Human anatomy

Based on the same structure found in other mammals, human anatomy is characterized by bilateral symmetry. However, unlike other mammals, humans walk upright. This difference has caused significant evolutionary adaptations that sethumans apart anatomically from the rest of the animal world. These changes mainly concern the pelvis, which has to bear more of the organs' weight and serve as the trunk's center of balance; the feet, which have a greater load to carry; the arms, which no longer have to bear the upper body's weight; the skull, which has grown to accommodate a larger brain that has also moved more toward the body's center line; and the femur and its associated musculature.

The building blocks of human anatomy, like those of the other mammals, are four kinds of tissues, each of which serves a specific purpose. Nerve tissues comprise the nervous system and send and receive the brain's electrical messages; connective tissues, which hold together the body's different structures (i.e, the ligaments that connect muscle to bone); epithelial tissues, including the skin, that line cavities and cover organs; and muscle tissues, which make up the body's musculature.

These building blocks all come together in the organs, discrete structures that perform certain specialized functions. The human body has nine major organsystems: the respiratory system (lungs and airways); the digestive system (stomach, intestines, esophagus); the musculoskeletal system (bones and skeletal muscles); the reproductive system (ovaries or testes, female or malegenital); the integumentary system (skin); the circulatory system (blood vessels, heart, blood); the excretory system (kidneys, bladder, urethra, ureters); the nervous system (brain, spinal cord, nerves); and the endocrine system(hormone producing glands and tissues).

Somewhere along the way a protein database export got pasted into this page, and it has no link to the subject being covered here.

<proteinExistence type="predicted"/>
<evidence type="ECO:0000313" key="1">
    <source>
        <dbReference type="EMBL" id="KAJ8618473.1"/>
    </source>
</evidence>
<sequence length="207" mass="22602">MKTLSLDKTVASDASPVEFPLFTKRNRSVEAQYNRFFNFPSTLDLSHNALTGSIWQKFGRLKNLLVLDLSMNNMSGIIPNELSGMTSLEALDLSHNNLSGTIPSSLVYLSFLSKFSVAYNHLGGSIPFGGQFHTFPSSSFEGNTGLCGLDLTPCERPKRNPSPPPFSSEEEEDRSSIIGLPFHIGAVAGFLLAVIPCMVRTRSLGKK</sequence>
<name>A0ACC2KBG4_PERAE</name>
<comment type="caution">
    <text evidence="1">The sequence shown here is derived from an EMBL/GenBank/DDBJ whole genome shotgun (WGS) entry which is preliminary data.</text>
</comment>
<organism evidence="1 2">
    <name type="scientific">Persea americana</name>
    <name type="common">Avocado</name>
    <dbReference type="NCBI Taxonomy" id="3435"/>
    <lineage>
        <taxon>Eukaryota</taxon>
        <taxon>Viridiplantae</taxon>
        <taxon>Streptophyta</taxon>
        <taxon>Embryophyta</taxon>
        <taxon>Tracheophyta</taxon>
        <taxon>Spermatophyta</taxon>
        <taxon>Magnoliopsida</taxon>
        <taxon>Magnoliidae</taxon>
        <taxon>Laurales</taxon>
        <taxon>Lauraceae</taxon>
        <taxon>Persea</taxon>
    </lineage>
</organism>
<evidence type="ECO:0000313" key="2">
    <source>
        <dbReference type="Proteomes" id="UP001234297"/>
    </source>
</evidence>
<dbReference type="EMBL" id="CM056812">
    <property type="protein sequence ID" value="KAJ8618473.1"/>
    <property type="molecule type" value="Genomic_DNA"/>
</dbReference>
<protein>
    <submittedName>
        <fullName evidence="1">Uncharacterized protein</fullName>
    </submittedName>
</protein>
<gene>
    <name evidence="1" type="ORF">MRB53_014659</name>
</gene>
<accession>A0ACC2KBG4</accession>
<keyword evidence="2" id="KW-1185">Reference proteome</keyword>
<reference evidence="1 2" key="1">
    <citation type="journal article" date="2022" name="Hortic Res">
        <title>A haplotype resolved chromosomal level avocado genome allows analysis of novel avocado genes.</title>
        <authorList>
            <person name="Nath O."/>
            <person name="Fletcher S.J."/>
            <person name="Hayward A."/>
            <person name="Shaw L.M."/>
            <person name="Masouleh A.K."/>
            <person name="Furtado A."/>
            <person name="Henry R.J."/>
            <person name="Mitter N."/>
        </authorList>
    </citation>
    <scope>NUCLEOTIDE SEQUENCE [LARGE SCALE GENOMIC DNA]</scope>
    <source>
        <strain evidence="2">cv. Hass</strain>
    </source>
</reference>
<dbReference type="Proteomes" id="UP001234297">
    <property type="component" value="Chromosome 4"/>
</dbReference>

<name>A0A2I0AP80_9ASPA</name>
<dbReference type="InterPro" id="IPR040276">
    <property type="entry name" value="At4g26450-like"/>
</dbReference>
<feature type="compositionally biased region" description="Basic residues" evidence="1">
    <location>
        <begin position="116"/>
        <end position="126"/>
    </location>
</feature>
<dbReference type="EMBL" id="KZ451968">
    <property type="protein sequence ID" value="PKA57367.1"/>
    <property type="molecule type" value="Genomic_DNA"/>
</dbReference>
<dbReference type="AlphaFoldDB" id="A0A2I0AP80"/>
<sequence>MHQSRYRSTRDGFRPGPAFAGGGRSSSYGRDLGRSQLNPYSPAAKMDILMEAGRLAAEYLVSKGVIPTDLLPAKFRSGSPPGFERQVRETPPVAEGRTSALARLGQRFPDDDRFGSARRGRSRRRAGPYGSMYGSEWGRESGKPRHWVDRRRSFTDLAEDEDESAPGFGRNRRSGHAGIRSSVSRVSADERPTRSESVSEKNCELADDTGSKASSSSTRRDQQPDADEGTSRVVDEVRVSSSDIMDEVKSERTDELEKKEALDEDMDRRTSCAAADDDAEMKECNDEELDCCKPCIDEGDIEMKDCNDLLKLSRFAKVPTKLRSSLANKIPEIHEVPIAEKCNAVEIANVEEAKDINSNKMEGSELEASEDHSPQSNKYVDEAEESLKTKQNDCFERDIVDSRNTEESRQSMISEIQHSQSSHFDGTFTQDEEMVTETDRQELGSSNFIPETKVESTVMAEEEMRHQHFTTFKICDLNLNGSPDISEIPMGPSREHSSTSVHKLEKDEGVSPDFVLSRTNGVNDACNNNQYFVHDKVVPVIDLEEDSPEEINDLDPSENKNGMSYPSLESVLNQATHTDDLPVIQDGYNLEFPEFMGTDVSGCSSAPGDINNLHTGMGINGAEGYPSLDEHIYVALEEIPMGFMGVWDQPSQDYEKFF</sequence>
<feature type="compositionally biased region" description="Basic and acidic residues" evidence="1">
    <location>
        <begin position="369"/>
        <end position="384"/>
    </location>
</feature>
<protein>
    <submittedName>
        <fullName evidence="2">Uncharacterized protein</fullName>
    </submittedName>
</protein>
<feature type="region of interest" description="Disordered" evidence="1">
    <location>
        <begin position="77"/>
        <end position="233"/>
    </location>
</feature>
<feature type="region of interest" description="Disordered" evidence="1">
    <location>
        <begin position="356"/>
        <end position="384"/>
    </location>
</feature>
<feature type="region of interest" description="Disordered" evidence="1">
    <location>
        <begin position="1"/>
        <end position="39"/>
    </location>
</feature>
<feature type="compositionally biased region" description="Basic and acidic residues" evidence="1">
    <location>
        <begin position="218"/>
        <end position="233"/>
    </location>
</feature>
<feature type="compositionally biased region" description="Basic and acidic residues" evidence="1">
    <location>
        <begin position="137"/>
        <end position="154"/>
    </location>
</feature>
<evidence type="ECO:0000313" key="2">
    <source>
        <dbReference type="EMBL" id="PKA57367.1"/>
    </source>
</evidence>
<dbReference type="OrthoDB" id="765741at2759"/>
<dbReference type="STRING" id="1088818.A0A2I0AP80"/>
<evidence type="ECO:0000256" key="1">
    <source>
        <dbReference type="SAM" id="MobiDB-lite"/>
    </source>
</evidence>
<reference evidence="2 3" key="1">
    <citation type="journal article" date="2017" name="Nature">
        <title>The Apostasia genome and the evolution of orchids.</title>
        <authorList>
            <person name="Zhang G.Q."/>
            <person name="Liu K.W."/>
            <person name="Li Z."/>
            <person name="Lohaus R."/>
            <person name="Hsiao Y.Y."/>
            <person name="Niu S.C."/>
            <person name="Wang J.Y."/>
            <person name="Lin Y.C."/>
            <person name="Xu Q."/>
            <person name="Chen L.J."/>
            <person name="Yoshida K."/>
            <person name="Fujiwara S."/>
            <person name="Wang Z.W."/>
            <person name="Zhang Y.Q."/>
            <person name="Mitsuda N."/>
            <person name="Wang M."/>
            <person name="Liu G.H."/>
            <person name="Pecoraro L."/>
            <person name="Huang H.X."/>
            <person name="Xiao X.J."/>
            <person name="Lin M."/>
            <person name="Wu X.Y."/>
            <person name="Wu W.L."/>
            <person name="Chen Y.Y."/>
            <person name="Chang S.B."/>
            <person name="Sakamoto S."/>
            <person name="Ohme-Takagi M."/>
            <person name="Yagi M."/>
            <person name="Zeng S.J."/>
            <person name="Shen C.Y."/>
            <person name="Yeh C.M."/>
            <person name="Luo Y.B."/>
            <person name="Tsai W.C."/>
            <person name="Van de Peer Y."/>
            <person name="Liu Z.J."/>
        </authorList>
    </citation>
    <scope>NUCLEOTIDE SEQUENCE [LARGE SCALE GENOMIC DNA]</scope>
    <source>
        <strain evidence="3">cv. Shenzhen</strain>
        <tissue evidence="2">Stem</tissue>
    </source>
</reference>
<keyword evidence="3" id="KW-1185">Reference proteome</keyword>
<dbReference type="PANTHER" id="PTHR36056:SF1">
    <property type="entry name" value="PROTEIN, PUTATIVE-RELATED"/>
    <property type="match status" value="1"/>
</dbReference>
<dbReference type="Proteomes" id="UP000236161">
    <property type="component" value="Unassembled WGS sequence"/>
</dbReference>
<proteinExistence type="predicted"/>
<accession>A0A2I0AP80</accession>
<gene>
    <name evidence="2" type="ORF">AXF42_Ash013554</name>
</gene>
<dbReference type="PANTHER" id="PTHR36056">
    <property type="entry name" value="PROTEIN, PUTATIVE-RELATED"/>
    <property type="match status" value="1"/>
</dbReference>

Certain terms exist that allow physicians, surgeons, and others to discuss human anatomy in a way that eliminates misunderstanding and ambiguity. For instance, the words "trunk" (neck, chest, and upper abdomen), "pelvis" (lower abdomen), "perineum" (below the abdomen), and "vertebral column" (spine) describe the main regions of the body. These and all of the more specific terms relyon the body always being in the same position so that they mean the same thing to everyone at all times. Even if a particular body is not in this position, the words medical professional use to describe it will correspond to the "anatomical position." This consists of a body standing upright with its armsat its side, palms facing out, feet together, and head facing forward. From there, the body is divided by the median plane and two subplanes (sagittal orcoronal); four directions (superior or inferior, posterior or anterior), andtwo directions relative to the medial plan (medial and lateral). In addition,the terms "superficial" and "deep" refer to location relative to the skin surface, while "proximal" and "distal" indicate location relative to the structure's root. The hands and feet each have their own descriptors as well (i.e.,palmar/dorsal, dorsal/plantar, respectively).

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